Cobbett laying low one of his detractors outside his bookshop in



Cobbett beating the drum for the radical candidate for Middlesex in the General Election of 1806.

1810 - 1812

Newgate gaol, London, where Cobbett served a two year sentence for sedition.

Pastel portrait of William Cobbett by John Raphael Smith (1752-1812) by courtesy of the Museum of Farnham, 39.5 x 43 cm.


Cobbett entering the town of Coventry, where he stood unsuccessfully as a radical candidate in the General Election of 1820.

1817 - 1819

Cobbett in exile on his farm on Long Island, where he continued to write his weekly newspaper.

1833 - 1835

Cobbett in his seat in the House of Commons.

See also more about William Cobbett, on Farnham Town Council’s website: http://www.farnham.gov.uk/visit/history-heritage/farnhams-famous-sons-daughters.html

For even more, see:


William Cobbett - dead radical, dead relevant

Author and journalist Penny Young explains how the radical writer William Cobbett lambasted and lampooned corrupt politicians and political structures in 18th and 19th century England. His attacks on sleaze and his championing of radical political reform are just as relevant today as ever.

See her You Tube video interview with journalist Patrick Chalmers:



(1763 - 1835)

Contemporaries of William Cobbett, who was born in Farnham and is buried in St Andrew’s churchyard, would have known of him as a radical politician and the foremost political journalist of the age. Writing in the 1790's under the pseudonym of Peter Porcupine in the United States, and then under his own name in England from 1800 onwards, Cobbett was the scourge of successive governments. In pamphlets, newspapers and books he mercilessly exposed corruption and maladministration in high places, cried out about the miserable conditions of the labouring people, and, undeterred by fines and imprisonment, repeatedly called for a radical reform of Parliament and the Church. His efforts were rewarded by the passing of the Reform Bill in 1832, and he spent the last two and a half years of his life as the Member of Parliament for Oldham, fighting on the floor of the House of Commons for his "beloved country­men", the labourers of the United Kingdom.

Today, Cobbett is probably best remembered for such books as Cottage Economy, The English Gardener and A Grammar of the English Language, though the 89 volumes of his weekly newspaper The Political Register are greatly valued, as much by social historians as by students of nineteenth century politics. Best known of all is his book Rural Rides, an account of a series of rides on horseback in the 1820's in which he combines brilliant political polemic with marvellous descriptions of the English countryside.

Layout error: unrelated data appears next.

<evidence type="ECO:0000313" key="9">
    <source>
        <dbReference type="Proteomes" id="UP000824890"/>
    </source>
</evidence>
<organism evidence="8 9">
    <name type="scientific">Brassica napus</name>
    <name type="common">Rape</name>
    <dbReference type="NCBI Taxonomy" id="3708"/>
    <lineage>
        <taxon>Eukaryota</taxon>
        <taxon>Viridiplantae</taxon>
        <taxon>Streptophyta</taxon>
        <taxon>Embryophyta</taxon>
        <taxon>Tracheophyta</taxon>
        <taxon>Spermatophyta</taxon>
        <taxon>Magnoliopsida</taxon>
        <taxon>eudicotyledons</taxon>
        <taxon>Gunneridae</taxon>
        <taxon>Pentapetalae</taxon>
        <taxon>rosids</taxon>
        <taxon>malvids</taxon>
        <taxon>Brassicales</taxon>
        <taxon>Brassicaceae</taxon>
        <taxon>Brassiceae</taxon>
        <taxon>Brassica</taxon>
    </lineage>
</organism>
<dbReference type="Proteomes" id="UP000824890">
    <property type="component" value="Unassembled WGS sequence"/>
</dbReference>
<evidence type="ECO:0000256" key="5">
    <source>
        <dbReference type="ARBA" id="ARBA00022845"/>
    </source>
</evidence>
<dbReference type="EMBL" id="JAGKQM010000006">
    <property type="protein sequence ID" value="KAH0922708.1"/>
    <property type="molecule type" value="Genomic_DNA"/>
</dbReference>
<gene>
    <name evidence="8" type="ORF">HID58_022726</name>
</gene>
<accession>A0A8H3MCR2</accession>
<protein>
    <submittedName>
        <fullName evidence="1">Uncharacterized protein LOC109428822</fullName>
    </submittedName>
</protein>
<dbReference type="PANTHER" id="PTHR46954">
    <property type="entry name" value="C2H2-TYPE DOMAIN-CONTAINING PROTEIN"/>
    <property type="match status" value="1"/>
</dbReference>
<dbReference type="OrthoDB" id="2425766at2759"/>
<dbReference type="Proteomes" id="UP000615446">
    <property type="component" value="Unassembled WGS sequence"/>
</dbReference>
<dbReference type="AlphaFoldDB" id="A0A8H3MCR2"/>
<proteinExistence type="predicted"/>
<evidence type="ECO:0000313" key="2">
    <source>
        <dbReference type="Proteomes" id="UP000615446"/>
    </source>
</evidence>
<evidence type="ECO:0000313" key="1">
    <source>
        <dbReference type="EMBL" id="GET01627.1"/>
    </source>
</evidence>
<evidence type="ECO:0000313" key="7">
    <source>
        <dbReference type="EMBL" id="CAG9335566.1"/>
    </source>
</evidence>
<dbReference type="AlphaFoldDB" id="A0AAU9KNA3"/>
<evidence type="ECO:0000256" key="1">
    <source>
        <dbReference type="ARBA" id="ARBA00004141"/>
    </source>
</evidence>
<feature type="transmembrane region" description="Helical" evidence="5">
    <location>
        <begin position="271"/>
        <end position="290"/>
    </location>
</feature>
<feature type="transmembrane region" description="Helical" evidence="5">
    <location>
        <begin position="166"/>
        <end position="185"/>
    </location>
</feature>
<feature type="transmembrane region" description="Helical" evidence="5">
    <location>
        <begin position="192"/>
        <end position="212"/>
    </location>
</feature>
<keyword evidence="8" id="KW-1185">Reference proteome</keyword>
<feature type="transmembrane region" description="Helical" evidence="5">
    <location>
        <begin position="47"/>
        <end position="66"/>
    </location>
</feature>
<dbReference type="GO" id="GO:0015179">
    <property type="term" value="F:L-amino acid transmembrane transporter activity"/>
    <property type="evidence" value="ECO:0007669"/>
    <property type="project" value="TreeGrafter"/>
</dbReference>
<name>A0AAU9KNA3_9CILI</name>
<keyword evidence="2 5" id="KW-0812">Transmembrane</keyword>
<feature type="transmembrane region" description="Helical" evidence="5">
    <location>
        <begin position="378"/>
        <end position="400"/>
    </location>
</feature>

“Talk of rocks and breakers and quagmires and quicksands, who has ever escaped from amidst so many as I have! Thrown on the wide world (by my own will indeed) at an early age without money to support and without book-learning to assist me; then becoming a common soldier and leading a military life for eight years; marrying, going at once to France to acquire the language, thence to America; passing eight years there, becoming bookseller and author and taking part in all the important discussions of the interesting period from 1793-1799... conducting myself... in such a way as to call forth marks of unequivocal approbation from the Government at home; returning to England in 1800, resuming my labours here, suffering during these past twenty-nine years, two years of imprisonment, heavy fines, three years’ self-banishment to the other side of the Atlantic, and a total breaking of fortune, so as to be left without a bed to lie on, and during these twenty-nine years of troubles and punishment, writing and publishing every week of my life... a periodical paper containing more or less of matter worthy of public attention...and publishing books of great and continued sale, and introducing into England several valuable trees and the cultivation of the Corn-plant, so manifestly valuable as a source of food; and having during these same twenty-nine years of troubles, embarrassments, prisons, fines and banishments, bred up a family of seven children to man's and woman's state - if such a man be not, after he has survived and accomplished all this, qualified to give Advice to Young Men, no man is qualified for that task.”

From Advice to Young Men, published in 1829


In Newgate Gaol 1810-12

By courtesy of the

National Portrait Gallery

After 200 years William Cobbett is visiting Farnham - and You Tube. Hear what he thinks about it on his whistlestop tour: http://www.youtube.com/watch?v=zpjU6ca0kE0 A 19th Century Superstar: Dr Richard Thomas and Luath Ferguson discuss Cobbett on You Tube  http://www.youtube.com/watch?v=DRnO5WVXVn0 A BLOG ABOUT COBBETT’S RURAL RIDES - WELL WORTH READING:  http://vulpeslibris.wordpress.com/2010/03/10/rural-rides-by-william-cobbett/ COBBETT’S RURAL RIDES - READ THEM ALL WITH THIS LINK:  http://www.visionofbritain.org.uk/text/contents_page.jsp?t_id=Cobbett Cobbett, 1830 - from Rural Rides

‘View of Mr Cobbett’s House, Botley, Hants’.

Published in 1817

The print may have been made to assist with the finding of a buyer for the house, as by 1817 Cobbett was in financial difficulties and contemplating the disposal of his property. Cobbett had made substantial alterations to the house, including the addition of a portico and the erection of eight feet-high walls around the grounds. His daughter Eleanor refers to the print in a letter she wrote in 1897 saying that it did not show accurately the house she had known as a child. Nonetheless the print gives some idea of how the house would have appeared. Locally, it was nicknamed 'the lantern house’ on account of its many windows.

Hampshire Record Office, To p37/2/2

William Cobbett: His Legacy

By Richard Thomas

Read the lecture given in June 2013 by the Vice Chairman